Chapter 2
2.1. Four 10nC positive charges are located in the
z
= 0 plane at the corners of a square 8cm on
a side. A fifth 10nC positive charge is located at a point 8cm distant from the other charges.
Calculate the magnitude of the total force on this fifth charge for
=
0
:
Arrange the charges in the
xy
plane at locations (4,4), (4,4), (4,4), and (4,4). Then the
fifth charge will be on the
z
axis at location
z
= 4
√
2, which puts it at 8cm distance from
the other four. By symmetry, the force on the fifth charge will be
z
directed, and will be four
times the
z
component of force produced by each of the four other charges.
F
=
4
√
2
×
q
2
4
π
0
d
2
=
4
√
2
×
(10
−
8
)
2
4
π
(8
.
85
×
10
−
12
)(0
.
08)
2
= 4
.
0
×
10
−
4
N
2.2. A charge
Q
1
= 0
.
1
µ
C is located at the origin, while
Q
2
= 0
.
2
µ
C is at
A
(0
.
8
,
−
0
.
6
,
0). Find
the locus of points in the
z
= 0 plane at which the
x
component of the force on a third positive
charge is zero.
To solve this problem, the
z
coordinate of the third charge is immaterial, so we can place it
in the
xy
plane at coordinates (
x, y,
0). We take its magnitude to be
Q
3
. The vector directed
from the first charge to the third is
R
13
=
x
a
x
+
y
a
y
; the vector directed from the second
charge to the third is
R
23
= (
x
−
0
.
8)
a
x
+ (
y
+ 0
.
6)
a
y
. The force on the third charge is now
F
3
=
Q
3
4
π
0
Q
1
R
13

R
13

3
+
Q
2
R
23

R
23

3
=
Q
3
×
10
−
6
4
π
0
0
.
1(
x
a
x
+
y
a
y
)
(
x
2
+
y
2
)
1
.
5
+
0
.
2[(
x
−
0
.
8)
a
x
+ (
y
+ 0
.
6)
a
y
]
[(
x
−
0
.
8)
2
+ (
y
+ 0
.
6)
2
]
1
.
5
We desire the
x
component to be zero. Thus,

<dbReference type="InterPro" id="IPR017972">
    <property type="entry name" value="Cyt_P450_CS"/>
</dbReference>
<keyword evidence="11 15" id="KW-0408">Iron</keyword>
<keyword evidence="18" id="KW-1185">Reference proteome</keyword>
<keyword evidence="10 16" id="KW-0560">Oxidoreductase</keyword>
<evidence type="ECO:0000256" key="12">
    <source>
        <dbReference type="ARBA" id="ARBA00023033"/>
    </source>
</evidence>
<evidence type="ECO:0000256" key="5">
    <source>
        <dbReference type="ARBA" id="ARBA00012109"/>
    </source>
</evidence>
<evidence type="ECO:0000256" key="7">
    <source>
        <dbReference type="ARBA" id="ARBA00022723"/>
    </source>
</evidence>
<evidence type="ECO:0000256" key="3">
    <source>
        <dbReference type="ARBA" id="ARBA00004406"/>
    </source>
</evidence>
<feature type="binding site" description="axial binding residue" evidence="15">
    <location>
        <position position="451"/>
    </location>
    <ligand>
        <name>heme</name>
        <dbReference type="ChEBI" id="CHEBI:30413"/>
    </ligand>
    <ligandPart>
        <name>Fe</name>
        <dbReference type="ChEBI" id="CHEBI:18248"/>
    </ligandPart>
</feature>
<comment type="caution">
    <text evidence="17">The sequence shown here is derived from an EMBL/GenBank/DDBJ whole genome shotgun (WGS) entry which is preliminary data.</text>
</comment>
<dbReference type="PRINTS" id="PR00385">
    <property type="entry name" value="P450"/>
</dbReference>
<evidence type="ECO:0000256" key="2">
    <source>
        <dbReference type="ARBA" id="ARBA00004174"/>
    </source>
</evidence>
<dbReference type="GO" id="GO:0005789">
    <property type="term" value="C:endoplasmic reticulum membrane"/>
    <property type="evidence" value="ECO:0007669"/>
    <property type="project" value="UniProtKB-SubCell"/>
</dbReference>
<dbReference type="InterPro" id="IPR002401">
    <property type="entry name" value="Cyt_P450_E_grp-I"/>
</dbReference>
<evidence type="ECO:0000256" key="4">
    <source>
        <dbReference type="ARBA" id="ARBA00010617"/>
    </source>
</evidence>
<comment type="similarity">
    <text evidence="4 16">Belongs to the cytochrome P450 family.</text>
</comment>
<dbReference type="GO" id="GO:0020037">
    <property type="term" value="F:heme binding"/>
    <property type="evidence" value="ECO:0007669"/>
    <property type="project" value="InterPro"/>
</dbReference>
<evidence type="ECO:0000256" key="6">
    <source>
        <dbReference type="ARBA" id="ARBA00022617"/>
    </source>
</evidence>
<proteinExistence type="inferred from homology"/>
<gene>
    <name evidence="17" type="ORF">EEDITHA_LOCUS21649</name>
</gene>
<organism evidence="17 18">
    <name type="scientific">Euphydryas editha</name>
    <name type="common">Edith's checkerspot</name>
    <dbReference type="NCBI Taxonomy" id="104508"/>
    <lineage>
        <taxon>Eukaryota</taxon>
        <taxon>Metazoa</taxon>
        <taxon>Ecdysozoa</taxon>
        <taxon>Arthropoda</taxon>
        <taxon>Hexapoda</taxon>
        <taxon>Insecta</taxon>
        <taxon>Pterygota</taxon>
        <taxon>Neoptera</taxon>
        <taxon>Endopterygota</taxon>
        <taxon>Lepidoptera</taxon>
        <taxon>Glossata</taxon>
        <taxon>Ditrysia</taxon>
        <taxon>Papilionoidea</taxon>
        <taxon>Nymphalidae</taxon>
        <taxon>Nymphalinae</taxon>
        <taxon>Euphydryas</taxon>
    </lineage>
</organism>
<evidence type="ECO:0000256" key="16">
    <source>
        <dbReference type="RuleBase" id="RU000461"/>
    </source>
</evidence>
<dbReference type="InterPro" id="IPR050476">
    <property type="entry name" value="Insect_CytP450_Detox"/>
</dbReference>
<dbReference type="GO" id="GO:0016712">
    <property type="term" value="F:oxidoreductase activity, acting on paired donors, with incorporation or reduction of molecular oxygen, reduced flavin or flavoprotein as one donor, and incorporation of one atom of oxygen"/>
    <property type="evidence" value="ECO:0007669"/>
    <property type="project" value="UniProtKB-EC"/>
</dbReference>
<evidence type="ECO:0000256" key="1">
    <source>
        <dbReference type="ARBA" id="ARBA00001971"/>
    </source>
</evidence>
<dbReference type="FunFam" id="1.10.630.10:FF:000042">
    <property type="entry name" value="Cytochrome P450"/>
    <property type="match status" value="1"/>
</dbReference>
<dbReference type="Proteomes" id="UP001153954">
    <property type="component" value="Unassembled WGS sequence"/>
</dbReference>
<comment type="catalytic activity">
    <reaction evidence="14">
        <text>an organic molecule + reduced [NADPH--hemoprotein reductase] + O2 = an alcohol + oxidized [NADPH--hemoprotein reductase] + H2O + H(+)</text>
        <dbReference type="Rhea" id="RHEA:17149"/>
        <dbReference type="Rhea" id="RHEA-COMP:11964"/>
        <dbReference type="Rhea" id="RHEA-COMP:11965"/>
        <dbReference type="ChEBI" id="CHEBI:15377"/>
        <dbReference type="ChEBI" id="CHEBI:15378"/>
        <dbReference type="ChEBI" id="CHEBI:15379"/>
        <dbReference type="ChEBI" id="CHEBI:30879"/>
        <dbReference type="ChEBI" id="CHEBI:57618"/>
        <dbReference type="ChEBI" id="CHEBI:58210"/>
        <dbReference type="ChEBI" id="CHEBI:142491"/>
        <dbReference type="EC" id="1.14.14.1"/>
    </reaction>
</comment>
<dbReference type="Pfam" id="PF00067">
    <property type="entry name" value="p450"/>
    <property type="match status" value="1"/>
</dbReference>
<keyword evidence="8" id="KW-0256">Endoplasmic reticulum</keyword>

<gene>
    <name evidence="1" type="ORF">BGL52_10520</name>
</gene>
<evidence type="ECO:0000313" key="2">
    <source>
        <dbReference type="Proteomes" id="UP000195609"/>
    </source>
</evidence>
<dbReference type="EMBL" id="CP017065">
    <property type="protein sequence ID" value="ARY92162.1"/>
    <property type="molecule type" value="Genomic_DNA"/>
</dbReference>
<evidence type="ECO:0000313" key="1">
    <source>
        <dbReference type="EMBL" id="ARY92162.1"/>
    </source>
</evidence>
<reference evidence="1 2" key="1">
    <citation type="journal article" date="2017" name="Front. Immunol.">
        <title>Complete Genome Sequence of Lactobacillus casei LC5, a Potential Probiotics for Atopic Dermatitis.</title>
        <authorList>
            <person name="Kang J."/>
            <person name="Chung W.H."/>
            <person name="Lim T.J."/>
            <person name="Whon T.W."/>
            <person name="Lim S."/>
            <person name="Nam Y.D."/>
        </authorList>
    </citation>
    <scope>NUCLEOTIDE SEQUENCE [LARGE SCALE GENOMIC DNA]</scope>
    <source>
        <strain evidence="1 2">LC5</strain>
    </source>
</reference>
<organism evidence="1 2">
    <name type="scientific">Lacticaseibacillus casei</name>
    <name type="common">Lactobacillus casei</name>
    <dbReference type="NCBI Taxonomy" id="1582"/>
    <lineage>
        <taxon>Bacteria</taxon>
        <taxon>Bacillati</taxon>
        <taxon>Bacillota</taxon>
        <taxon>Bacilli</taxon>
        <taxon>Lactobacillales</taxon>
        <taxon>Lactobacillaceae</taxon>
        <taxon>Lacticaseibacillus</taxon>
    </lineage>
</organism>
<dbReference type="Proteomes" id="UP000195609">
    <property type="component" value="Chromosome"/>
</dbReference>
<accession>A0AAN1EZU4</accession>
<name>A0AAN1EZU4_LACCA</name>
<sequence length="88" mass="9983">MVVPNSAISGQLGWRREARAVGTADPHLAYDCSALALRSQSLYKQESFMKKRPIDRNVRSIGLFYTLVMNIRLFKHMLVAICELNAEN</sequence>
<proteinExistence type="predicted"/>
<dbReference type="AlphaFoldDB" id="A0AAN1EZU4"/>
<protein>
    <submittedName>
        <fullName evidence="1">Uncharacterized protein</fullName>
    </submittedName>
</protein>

0 =
0
.
1
x
a
x
(
x
2
+
y
2
)
1
.
5
+
0
.
2(
x
−
0
.
8)
a
x
[(
x
−
0
.
8)
2
+ (
y
+ 0
.
6)
2
]
1
.
5
or
x
[(
x
−
0
.
8)
2
+ (
y
+ 0
.
6)
2
]
1
.
5
= 2(0
.
8
−
x
)(
x
2
+
y
2
)
1
.
5
2.3. Point charges of 50nC each are located at
A
(1
,
0
,
0),
B
(
−
1
,
0
,
0),
C
(0
,
1
,
0), and
D
(0
,
−
1
,
0) in
free space. Find the total force on the charge at
A
.
The force will be:
F
=
(50
×
10
−
9
)
2
4
π
0
R
CA

R
CA

3
+
R
DA

R
DA

3
+
R
BA

R
BA

3
where
R
CA
=
a
x
−
a
y
,
R
DA
=
a
x
+
a
y
, and
R
BA
= 2
a
x
. The magnitudes are

R
CA

=

R
DA

=
√
2, and

R
BA

= 2. Substituting these leads to
F
=
(50
×
10
−
9
)
2
4
π
0
1
2
√
2
+
1
2
√
2
+
2
8
a
x
= 21
.
5
a
x
µ
N
where distances are in meters.
15
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2.4. Let
Q
1
= 8
µ
C be located at
P
1
(2
,
5
,
8) while
Q
2
=
−
5
µ
C is at
P
2
(6
,
15
,
8). Let
=
0
.
a) Find
F
2
, the force on
Q
2
: This force will be
F
2
=
Q
1
Q
2
4
π
0
R
12

R
12

3
=
(8
×
10
−
6
)(
−
5
×
10
−
6
)
4
π
0
(4
a
x
+ 10
a
y
)
(116)
1
.
5
= (
−
1
.
15
a
x
−
2
.
88
a
y
)mN
b) Find the coordinates of
P
3
if a charge
Q
3
experiences a total force
F
3
= 0 at
P
3
: This
force in general will be:
F
3
=
Q
3
4
π
0
Q
1
R
13

R
13

3
+
Q
2
R
23

R
23

3
where
R
13
= (
x
−
2)
a
x
+(
y
−
5)
a
y
and
R
23
= (
x
−
6)
a
x
+(
y
−
15)
a
y
. Note, however, that
all three charges must lie in a straight line, and the location of
Q
3
will be along the vector
R
12
extended past
Q
2
. The slope of this vector is (15
−
5)
/
(6
−
2) = 2
.
5. Therefore, we
look for
P
3
at coordinates (
x,
2
.
5
x,
8). With this restriction, the force becomes:
F
3
=
Q
3
4
π
0
8[(
x
−
2)
a
x
+ 2
.
5(
x
−
2)
a
y
]
[(
x
−
2)
2
+ (2
.
5)
2
(
x
−
2)
2
]
1
.
5
−
5[(
x
−
6)
a
x
+ 2
.
5(
x
−
6)
a
y
]
[(
x
−
6)
2
+ (2
.
5)
2
(
x
−
6)
2
]
1
.
5
where we require the term in large brackets to be zero. This leads to
8(
x
−
2)[((2
.
5)
2
+ 1)(
x
−
6)
2
]
1
.
5
−
5(
x
−
6)[((2
.
5)
2
+ 1)(
x
−
2)
2
]
1
.
5
= 0
which reduces to
8(
x
−
6)
2
−
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 Fall '08
 Joshi
 Electrical Engineering, Charge, Electric charge, ax, charge density, Eφ

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